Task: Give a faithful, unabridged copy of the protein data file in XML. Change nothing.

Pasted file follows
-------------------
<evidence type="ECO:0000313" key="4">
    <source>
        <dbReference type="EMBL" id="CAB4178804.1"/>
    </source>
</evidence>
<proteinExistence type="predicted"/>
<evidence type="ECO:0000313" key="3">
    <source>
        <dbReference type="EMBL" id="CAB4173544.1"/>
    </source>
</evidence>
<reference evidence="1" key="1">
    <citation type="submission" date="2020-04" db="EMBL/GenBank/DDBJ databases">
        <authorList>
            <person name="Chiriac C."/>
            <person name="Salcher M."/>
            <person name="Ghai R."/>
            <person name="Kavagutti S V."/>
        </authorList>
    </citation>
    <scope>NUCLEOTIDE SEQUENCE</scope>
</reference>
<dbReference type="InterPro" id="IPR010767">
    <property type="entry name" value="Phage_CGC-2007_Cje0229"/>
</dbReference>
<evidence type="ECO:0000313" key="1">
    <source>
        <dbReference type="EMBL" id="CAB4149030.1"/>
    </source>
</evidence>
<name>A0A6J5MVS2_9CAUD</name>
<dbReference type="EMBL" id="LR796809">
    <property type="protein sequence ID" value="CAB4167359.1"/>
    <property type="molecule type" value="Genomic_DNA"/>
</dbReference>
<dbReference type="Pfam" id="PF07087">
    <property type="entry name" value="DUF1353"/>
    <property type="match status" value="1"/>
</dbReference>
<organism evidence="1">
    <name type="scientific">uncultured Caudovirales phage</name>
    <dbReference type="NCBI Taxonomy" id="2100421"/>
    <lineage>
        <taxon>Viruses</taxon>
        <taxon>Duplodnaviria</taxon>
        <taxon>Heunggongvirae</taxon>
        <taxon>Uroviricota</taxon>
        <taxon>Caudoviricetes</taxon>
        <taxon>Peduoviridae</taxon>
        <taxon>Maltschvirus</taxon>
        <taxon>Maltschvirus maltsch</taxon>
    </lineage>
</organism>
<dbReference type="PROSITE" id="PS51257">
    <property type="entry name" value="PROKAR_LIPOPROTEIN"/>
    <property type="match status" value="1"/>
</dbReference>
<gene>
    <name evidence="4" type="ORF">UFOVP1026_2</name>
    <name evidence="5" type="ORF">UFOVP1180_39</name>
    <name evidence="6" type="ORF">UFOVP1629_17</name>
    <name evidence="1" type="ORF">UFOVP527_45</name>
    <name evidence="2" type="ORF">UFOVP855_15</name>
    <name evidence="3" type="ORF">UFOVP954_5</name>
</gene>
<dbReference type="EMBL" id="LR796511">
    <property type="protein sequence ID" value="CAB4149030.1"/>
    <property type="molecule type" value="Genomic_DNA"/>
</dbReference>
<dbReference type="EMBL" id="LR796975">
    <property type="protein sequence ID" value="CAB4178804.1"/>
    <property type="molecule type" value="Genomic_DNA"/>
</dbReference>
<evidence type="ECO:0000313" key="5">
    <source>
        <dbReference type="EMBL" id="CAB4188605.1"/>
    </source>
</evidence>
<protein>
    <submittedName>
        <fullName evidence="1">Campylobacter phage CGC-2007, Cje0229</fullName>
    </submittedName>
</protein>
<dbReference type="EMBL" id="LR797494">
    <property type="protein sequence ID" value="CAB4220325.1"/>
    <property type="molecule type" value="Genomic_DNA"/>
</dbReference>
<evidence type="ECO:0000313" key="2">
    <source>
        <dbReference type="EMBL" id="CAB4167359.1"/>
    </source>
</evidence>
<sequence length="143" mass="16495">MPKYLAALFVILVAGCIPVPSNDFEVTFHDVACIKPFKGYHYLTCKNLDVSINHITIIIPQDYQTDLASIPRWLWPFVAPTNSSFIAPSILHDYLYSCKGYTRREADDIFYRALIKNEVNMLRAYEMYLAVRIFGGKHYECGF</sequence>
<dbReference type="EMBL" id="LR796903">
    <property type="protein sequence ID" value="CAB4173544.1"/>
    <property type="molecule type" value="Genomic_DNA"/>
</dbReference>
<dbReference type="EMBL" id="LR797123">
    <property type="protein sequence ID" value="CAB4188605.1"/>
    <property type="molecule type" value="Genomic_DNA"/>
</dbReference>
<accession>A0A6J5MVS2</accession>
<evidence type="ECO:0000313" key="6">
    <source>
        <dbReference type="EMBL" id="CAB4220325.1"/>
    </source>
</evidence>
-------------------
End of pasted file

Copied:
<evidence type="ECO:0000313" key="4">
    <source>
        <dbReference type="EMBL" id="CAB4178804.1"/>
    </source>
</evidence>
<proteinExistence type="predicted"/>
<evidence type="ECO:0000313" key="3">
    <source>
        <dbReference type="EMBL" id="CAB4173544.1"/>
    </source>
</evidence>
<reference evidence="1" key="1">
    <citation type="submission" date="2020-04" db="EMBL/GenBank/DDBJ databases">
        <authorList>
            <person name="Chiriac C."/>
            <person name="Salcher M."/>
            <person name="Ghai R."/>
            <person name="Kavagutti S V."/>
        </authorList>
    </citation>
    <scope>NUCLEOTIDE SEQUENCE</scope>
</reference>
<dbReference type="InterPro" id="IPR010767">
    <property type="entry name" value="Phage_CGC-2007_Cje0229"/>
</dbReference>
<evidence type="ECO:0000313" key="1">
    <source>
        <dbReference type="EMBL" id="CAB4149030.1"/>
    </source>
</evidence>
<name>A0A6J5MVS2_9CAUD</name>
<dbReference type="EMBL" id="LR796809">
    <property type="protein sequence ID" value="CAB4167359.1"/>
    <property type="molecule type" value="Genomic_DNA"/>
</dbReference>
<dbReference type="Pfam" id="PF07087">
    <property type="entry name" value="DUF1353"/>
    <property type="match status" value="1"/>
</dbReference>
<organism evidence="1">
    <name type="scientific">uncultured Caudovirales phage</name>
    <dbReference type="NCBI Taxonomy" id="2100421"/>
    <lineage>
        <taxon>Viruses</taxon>
        <taxon>Duplodnaviria</taxon>
        <taxon>Heunggongvirae</taxon>
        <taxon>Uroviricota</taxon>
        <taxon>Caudoviricetes</taxon>
        <taxon>Peduoviridae</taxon>
        <taxon>Maltschvirus</taxon>
        <taxon>Maltschvirus maltsch</taxon>
    </lineage>
</organism>
<dbReference type="PROSITE" id="PS51257">
    <property type="entry name" value="PROKAR_LIPOPROTEIN"/>
    <property type="match status" value="1"/>
</dbReference>
<gene>
    <name evidence="4" type="ORF">UFOVP1026_2</name>
    <name evidence="5" type="ORF">UFOVP1180_39</name>
    <name evidence="6" type="ORF">UFOVP1629_17</name>
    <name evidence="1" type="ORF">UFOVP527_45</name>
    <name evidence="2" type="ORF">UFOVP855_15</name>
    <name evidence="3" type="ORF">UFOVP954_5</name>
</gene>
<dbReference type="EMBL" id="LR796511">
    <property type="protein sequence ID" value="CAB4149030.1"/>
    <property type="molecule type" value="Genomic_DNA"/>
</dbReference>
<dbReference type="EMBL" id="LR796975">
    <property type="protein sequence ID" value="CAB4178804.1"/>
    <property type="molecule type" value="Genomic_DNA"/>
</dbReference>
<evidence type="ECO:0000313" key="5">
    <source>
        <dbReference type="EMBL" id="CAB4188605.1"/>
    </source>
</evidence>
<protein>
    <submittedName>
        <fullName evidence="1">Campylobacter phage CGC-2007, Cje0229</fullName>
    </submittedName>
</protein>
<dbReference type="EMBL" id="LR797494">
    <property type="protein sequence ID" value="CAB4220325.1"/>
    <property type="molecule type" value="Genomic_DNA"/>
</dbReference>
<evidence type="ECO:0000313" key="2">
    <source>
        <dbReference type="EMBL" id="CAB4167359.1"/>
    </source>
</evidence>
<sequence length="143" mass="16495">MPKYLAALFVILVAGCIPVPSNDFEVTFHDVACIKPFKGYHYLTCKNLDVSINHITIIIPQDYQTDLASIPRWLWPFVAPTNSSFIAPSILHDYLYSCKGYTRREADDIFYRALIKNEVNMLRAYEMYLAVRIFGGKHYECGF</sequence>
<dbReference type="EMBL" id="LR796903">
    <property type="protein sequence ID" value="CAB4173544.1"/>
    <property type="molecule type" value="Genomic_DNA"/>
</dbReference>
<dbReference type="EMBL" id="LR797123">
    <property type="protein sequence ID" value="CAB4188605.1"/>
    <property type="molecule type" value="Genomic_DNA"/>
</dbReference>
<accession>A0A6J5MVS2</accession>
<evidence type="ECO:0000313" key="6">
    <source>
        <dbReference type="EMBL" id="CAB4220325.1"/>
    </source>
</evidence>